Sunday, 4 April 2010
A Watery Grave: Below
I've got a soft spot for David Twohy. I don't know why. Actually, that's a total lie. I'm just not going to share my reasons. The point is, I like to watch David Twohy films. I don't go out of my way to find them, mind you, but when one comes across my consciousness, I make a point of getting a copy. It was while I was researching something else, that I learned about Below.
It was pointed out to me by a friend that there is a niche of horror criticism seemingly made just for me: underwater genre films. Not long after that enlightening conversation, I began making a list of movies that fit the bill and low and behold, I found Below.
The year is 1946 and an American sub is on patrol in the Atlantic. They receive orders to pick up survivors from a downed hospital ship: two men and a woman. News of the woman on board spreads in manner of seconds and dredges up superstition in some of the men. These feelings are punctuated by depth charges, dropped by a German ship that is busily hunting the sub. The presence of a female, however, is least of the their problems as there appears to be someone else on board a lot more dangerous than one lone woman. Clair, however, does prove to be a nuisance as she grows increasingly curious about the sub's current CO, Lieutenant Brice.
This movie has three writers. Usually I'd take that as a bad sign, but though the story isn't all that inspired, the script itself isn't all that bad. All the action in the film is confined to the submarine. Normally a single-location story is largely character driven, but Below manages to balance character and plot. The interpersonal conflicts that exist between the men are underscored by the very real dangers of living in a submarine. Moreover, the fact that no one can actually leave the sub gives the movie a rather claustrophobic feel, which makes the tense situation on board that much worse.
I'll be the first to admit that David Twohy is by no means the world's greatest filmmaker, in spite of the fact that I like his stuff. A lot of what I've seen of his, the things he's written or directed or both, have this weird unfulfilled quality to them. Like how A Perfect Getaway totally botched its premise with self-conscious meth-addicted main characters, or how Waterworld downplayed biological evolution in favour of pseudo-religious power struggles. Despite the tense situation in Below, the film is rather subdued. It makes me think Twohy was trying for a slow burn, yet the tension breaks before the film's climax resulting in a weird anti-climactic climax. Still, Twohy displays a confidence in his filmmaking that manages to permeate his movies--he knows what he's doing.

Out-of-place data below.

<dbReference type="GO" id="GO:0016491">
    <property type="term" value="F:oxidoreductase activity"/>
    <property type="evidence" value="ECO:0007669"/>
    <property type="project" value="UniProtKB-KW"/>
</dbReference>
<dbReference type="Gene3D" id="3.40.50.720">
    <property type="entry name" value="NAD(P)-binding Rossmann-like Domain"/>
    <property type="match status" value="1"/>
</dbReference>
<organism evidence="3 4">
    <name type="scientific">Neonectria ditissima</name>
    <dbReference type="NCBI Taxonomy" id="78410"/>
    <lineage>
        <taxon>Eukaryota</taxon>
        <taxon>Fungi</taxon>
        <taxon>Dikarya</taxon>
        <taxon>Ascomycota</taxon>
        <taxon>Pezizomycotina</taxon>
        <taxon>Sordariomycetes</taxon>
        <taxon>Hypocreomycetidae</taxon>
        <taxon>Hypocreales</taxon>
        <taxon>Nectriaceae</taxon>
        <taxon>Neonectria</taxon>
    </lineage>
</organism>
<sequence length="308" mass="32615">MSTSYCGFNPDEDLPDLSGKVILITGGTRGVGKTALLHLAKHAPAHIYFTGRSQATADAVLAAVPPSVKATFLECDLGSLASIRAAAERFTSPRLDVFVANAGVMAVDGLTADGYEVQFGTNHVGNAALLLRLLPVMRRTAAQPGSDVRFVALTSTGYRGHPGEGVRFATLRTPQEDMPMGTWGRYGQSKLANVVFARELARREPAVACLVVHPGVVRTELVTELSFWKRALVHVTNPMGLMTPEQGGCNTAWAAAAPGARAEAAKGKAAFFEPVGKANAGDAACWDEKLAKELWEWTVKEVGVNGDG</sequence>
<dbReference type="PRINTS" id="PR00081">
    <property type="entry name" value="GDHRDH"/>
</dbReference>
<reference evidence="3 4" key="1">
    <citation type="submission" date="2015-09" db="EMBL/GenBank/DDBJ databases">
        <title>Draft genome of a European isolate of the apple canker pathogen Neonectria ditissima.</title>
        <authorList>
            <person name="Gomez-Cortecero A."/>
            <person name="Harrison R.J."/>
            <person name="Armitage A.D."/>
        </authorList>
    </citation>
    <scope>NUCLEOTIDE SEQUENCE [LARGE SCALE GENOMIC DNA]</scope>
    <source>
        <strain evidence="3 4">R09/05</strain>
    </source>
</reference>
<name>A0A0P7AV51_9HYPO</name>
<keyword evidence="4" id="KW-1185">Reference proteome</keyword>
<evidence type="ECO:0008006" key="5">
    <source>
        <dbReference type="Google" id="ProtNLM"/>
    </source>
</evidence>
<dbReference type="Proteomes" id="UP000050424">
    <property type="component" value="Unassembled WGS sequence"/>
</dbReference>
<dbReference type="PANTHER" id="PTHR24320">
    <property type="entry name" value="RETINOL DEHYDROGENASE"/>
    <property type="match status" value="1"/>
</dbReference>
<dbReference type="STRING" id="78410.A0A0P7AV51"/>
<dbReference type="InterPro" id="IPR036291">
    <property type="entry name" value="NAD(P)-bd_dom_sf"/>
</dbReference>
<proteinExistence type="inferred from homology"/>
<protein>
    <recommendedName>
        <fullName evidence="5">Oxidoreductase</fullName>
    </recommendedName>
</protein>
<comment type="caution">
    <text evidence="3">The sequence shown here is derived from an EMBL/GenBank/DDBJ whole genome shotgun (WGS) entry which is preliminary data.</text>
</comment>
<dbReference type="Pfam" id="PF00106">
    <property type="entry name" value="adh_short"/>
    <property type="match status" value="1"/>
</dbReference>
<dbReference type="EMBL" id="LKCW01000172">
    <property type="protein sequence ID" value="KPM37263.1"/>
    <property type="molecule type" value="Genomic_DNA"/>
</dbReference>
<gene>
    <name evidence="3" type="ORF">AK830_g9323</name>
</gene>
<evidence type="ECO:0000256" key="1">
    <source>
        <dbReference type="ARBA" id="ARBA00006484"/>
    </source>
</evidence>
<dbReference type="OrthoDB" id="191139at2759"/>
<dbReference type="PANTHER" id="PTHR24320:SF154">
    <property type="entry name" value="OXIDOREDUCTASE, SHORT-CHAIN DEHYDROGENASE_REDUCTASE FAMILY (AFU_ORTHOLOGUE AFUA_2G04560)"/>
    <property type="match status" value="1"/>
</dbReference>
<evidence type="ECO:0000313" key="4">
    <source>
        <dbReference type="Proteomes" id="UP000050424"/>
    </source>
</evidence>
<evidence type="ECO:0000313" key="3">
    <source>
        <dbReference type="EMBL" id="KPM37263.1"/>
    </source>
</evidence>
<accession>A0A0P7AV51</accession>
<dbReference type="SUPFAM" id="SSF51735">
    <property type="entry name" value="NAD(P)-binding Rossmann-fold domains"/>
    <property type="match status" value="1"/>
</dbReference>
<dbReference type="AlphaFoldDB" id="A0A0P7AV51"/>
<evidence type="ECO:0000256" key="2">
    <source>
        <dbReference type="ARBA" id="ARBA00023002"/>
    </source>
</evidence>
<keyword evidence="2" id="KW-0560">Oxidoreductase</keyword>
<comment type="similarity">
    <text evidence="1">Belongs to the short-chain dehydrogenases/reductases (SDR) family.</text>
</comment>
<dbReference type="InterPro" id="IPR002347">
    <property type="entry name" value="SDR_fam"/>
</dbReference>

That having been said, there's this one scene in Below that I just don't believe. After the sub sustains some damage, four men don dive gear so they can go outside and fix the problem. They will free-dive (meaning they will not have any breathing apparatus) between the the outer and inner hull, surfacing in the partially-flooded compartment between the hulls. The problem is, they appear to be using early scuba gear and have no gloves. The bottom of the Atlantic ocean is a cold place and even though the wrongly-termed "free dive" part of the dive lasts about a minute, there is just no way those men aren't suffering from exposure because that water is effing cold. Additionally, while the men are outside the sub, they're startled by a pack of rays that swim by. It's a good moment because the idea that the sub might be haunted has been building up to this point and the ray's ventral surface is ghost-like in appearance. Unfortunately, there are no rays, at least that that I know of, that live in the deep northern Atlantic.
These blunders aside, the film succeeds in creating an atmosphere of dread, if somewhat watered-down. Submarine movies are great for exploring our primal fear of downing, and though Below doesn't maximize its potential for psychological torment, it still manages to remind us of our vulnerabilities.